Home Pge, Site Index, Search, Help

‘Last Action Hero’ (PG-13)

By Hal Hinson
Washington Post Staff Writer
June 18, 1993

"Last Action Hero" certainly feels like the last of something. A self-conscious parody of action movie formulas -- and of the image of its star, Arnold Schwarzenegger -- the movie has a note of finality about it. It's a long, ironic, ostensibly witty farewell, at least for now, to all that "Terminator" stuff, a goodbye to Dirty Harry and the "Lethal Weapon" guys and all the antiheroic cops and all the jokey gunplay and glib, soulless killing.

It also feels like a farewell, of sorts, to Arnold. Or at least to the action hero Arnold. There's a curious incident near the end of this clumsy reality-fantasy game, which toggles back and forth between the world in front of the movie screen and the one inside it. It occurs at the "real-world" premiere of "Jack Slater IV," the latest in a series of blockbuster action-adventures featuring an inner-city Indiana Jones character played by the world-famous mega-movie star Arnold Schwarzenegger. Naturally, the gregarious media personality -- along with his lovely wife, Maria, and a passel of other stars -- is in attendance. But so are a handful of uninvited guests, among them a savage ax murderer named Ripper (Tom Noonan) who has been sent to assassinate Arnold.

Except that at the last instant the actor is saved, rescued from this mad killer by none other than ... himself -- or rather himself as Jack Slater, who has come across from the fantasy world of the movies into the real world.

Obviously, there's more to it than this. But first, in the fateful moment when the "fictional" Arnold and the "real" Arnold come face to face, the "faux" Schwarzenegger asks his real-world counterpart to can the chatter. He doesn't like this actor jerk one bit and he tells him so, adding, as a parting shot, "You've caused me nothing but pain."

This isn't quite what we expected, but then a lot of "Last Action Hero" is rather curious and, at least at first, pleasingly out of the blue.

The key to the story -- and its weakest link -- is a magic movie ticket, given to a young boy named Austin by the projectionist (Robert Prosky) at an old Times Square movie house. An only child who takes refuge from the rough squalor of his life with his waitress mother (Mercedes Ruehl) by losing himself in the movies, Austin is Slater's biggest fan, and when the old man invites him to a private screening of the latest of the Slater slaughter-epics, he jumps at the chance. Soon after the picture begins, though, the magic ticket does its work and Austin is transported "inside" the movie he's watching -- right smack into the back seat of the hero's speeding convertible.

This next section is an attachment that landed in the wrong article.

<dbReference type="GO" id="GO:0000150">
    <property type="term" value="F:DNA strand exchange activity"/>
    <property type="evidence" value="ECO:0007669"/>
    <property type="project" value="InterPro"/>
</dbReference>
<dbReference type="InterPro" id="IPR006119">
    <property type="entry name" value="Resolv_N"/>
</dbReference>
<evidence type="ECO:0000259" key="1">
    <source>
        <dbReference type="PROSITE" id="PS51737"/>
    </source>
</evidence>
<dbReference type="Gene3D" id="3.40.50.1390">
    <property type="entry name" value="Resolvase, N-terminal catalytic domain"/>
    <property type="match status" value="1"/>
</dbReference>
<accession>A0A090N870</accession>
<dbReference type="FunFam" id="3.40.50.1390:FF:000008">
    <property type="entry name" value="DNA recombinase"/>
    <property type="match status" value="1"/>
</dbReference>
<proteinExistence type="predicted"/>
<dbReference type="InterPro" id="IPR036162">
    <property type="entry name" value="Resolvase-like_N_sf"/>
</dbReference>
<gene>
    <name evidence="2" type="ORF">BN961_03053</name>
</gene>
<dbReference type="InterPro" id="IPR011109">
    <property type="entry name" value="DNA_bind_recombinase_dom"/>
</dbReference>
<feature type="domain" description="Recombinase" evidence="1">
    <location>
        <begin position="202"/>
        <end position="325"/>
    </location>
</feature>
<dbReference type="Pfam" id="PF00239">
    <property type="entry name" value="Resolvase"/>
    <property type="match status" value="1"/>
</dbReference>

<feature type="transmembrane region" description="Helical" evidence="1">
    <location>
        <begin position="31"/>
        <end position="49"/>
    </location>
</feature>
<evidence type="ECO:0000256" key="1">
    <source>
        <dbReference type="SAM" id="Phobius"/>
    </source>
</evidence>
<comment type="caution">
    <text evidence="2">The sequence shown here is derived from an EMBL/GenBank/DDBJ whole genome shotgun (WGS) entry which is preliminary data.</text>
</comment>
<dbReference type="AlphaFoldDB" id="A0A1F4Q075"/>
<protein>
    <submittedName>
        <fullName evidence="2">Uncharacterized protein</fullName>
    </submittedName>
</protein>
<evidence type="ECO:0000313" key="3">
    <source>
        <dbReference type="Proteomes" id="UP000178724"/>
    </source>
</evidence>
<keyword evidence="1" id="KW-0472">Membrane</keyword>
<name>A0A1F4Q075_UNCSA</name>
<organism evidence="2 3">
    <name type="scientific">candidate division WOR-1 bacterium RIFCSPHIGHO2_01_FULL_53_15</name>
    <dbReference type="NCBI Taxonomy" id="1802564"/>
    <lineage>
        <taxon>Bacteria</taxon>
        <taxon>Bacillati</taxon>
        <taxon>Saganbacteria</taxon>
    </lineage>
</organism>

In the unreal, alternate dimension of "Jack Slater IV," everything is as expected. (It's probably the movie most fans will wish they were watching.) There's Jack's blustering, loudmouthed superior down at the station house, and the usual buddy cop horseplay.

All this is very confusing for Austin, who can't seem to convince Slater that he is a merely a character in a movie.

Slater doesn't like the idea of being "fictional." But later the ticket comes into play again and Jack and Austin follow the movie's symbol of evil incarnate, a suave, glass-eyed killer named Benedict (Charles Dance), across the threshold into the real world. And now, stuck in a reality where he has limitations (he has to reload his gun, for example, and his hand hurts when he rams it through a window) he starts to see the advantages of being imaginary.

It's during these "reality" scenes that Arnold is funniest and best suited to his role. And who better to debunk Arnold than Arnold himself? Hasn't that always been his saving grace -- that disarming ability not to take himself or his stardom too seriously? Conceptually, the setup is perfect. It can make use of all the old cliches, and have loads of action and killing (though, thankfully, less scarlet) and get away with it because it's a spoof, a knowing, sophisticated satire. The thinking-person's Schwarzenegger movie, and the star's most personal, most introspective film. His postmodern "Hamlet."

But that's just on paper. In reality, there are serious problems. As it turns out, both movies in this summer's face-off for box office Valhalla are about dinosaurs. Except that in "Last Action Hero," the creature that seems headed for extinction is the hero.

By now, all you can do with these formulas is what director John McTiernan (and screenwriters Shane Black and David Arnott) have done -- poke fun at them and play them as comedy. This is far from new, especially in Schwarzenegger's case. Arnold has always been a cartoon. And so Jack Slater, invincible in his snakeskin boots, T-shirt and bluejeans, is a cartoon played by a cartoon, a parody of what was already self-parodic to begin with.

The other problem is, who wants an ironic summer blockbuster? McTiernan is a first-rate (though not inspired) action director. But because the action is intended to be tongue-in-cheek -- Pirandello by way of Buster Keaton's "Sherlock Jr." and Woody Allen's "The Purple Rose of Cairo" -- the filmmakers take a step back from the action and don't apply the usual hard sell to churn it up. As a result, "Last Action Hero" isn't much fun as an action picture or as a satire. Somehow, in trying to be both, it succeeds at neither. The movie isn't mindless; it just has a mind that's a bit junky and muddled. And to their credit, Arnold and his collaborators (the star is the executive producer) haven't played it safe. "Last Action Hero" is a stretch. Unfortunately, it's a stretch that proves the star wasn't that elastic to begin with.

Copyright The Washington Post

Back to the top

Home Page, Site Index, Search, Help